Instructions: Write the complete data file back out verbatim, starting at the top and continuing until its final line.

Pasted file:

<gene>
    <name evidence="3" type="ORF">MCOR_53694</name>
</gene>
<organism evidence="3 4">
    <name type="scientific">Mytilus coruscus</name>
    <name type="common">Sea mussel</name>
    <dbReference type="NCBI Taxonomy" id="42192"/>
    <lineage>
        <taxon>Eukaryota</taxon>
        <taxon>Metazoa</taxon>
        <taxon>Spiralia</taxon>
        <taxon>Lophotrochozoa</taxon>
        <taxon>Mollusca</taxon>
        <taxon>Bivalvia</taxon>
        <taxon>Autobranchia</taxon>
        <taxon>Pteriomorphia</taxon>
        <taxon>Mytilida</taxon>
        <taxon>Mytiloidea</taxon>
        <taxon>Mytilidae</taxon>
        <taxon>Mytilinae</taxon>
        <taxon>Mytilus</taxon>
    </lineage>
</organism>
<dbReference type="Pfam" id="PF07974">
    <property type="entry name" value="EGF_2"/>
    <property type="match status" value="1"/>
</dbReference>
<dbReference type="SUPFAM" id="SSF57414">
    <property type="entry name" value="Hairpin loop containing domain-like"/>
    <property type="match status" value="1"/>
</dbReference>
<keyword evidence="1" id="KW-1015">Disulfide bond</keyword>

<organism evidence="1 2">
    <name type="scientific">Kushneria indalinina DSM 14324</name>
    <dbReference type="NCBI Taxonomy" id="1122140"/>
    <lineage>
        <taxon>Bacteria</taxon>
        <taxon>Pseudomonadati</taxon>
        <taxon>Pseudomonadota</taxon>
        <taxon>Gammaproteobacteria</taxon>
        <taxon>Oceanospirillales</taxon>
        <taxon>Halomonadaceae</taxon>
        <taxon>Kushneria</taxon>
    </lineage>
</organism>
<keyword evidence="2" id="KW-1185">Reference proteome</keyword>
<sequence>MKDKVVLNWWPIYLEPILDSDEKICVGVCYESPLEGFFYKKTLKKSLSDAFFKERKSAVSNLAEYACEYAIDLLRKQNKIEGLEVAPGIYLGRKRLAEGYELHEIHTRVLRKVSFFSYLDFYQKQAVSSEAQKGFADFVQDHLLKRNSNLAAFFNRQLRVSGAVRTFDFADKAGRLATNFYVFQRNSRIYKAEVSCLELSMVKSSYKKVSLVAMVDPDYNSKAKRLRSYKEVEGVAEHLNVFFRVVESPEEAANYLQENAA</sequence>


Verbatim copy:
<gene>
    <name evidence="3" type="ORF">MCOR_53694</name>
</gene>
<organism evidence="3 4">
    <name type="scientific">Mytilus coruscus</name>
    <name type="common">Sea mussel</name>
    <dbReference type="NCBI Taxonomy" id="42192"/>
    <lineage>
        <taxon>Eukaryota</taxon>
        <taxon>Metazoa</taxon>
        <taxon>Spiralia</taxon>
        <taxon>Lophotrochozoa</taxon>
        <taxon>Mollusca</taxon>
        <taxon>Bivalvia</taxon>
        <taxon>Autobranchia</taxon>
        <taxon>Pteriomorphia</taxon>
        <taxon>Mytilida</taxon>
        <taxon>Mytiloidea</taxon>
        <taxon>Mytilidae</taxon>
        <taxon>Mytilinae</taxon>
        <taxon>Mytilus</taxon>
    </lineage>
</organism>
<dbReference type="Pfam" id="PF07974">
    <property type="entry name" value="EGF_2"/>
    <property type="match status" value="1"/>
</dbReference>
<dbReference type="SUPFAM" id="SSF57414">
    <property type="entry name" value="Hairpin loop containing domain-like"/>
    <property type="match status" value="1"/>
</dbReference>
<keyword evidence="1" id="KW-1015">Disulfide bond</keyword>

<organism evidence="1 2">
    <name type="scientific">Kushneria indalinina DSM 14324</name>
    <dbReference type="NCBI Taxonomy" id="1122140"/>
    <lineage>
        <taxon>Bacteria</taxon>
        <taxon>Pseudomonadati</taxon>
        <taxon>Pseudomonadota</taxon>
        <taxon>Gammaproteobacteria</taxon>
        <taxon>Oceanospirillales</taxon>
        <taxon>Halomonadaceae</taxon>
        <taxon>Kushneria</taxon>
    </lineage>
</organism>
<keyword evidence="2" id="KW-1185">Reference proteome</keyword>
<sequence>MKDKVVLNWWPIYLEPILDSDEKICVGVCYESPLEGFFYKKTLKKSLSDAFFKERKSAVSNLAEYACEYAIDLLRKQNKIEGLEVAPGIYLGRKRLAEGYELHEIHTRVLRKVSFFSYLDFYQKQAVSSEAQKGFADFVQDHLLKRNSNLAAFFNRQLRVSGAVRTFDFADKAGRLATNFYVFQRNSRIYKAEVSCLELSMVKSSYKKVSLVAMVDPDYNSKAKRLRSYKEVEGVAEHLNVFFRVVESPEEAANYLQENAA</sequence>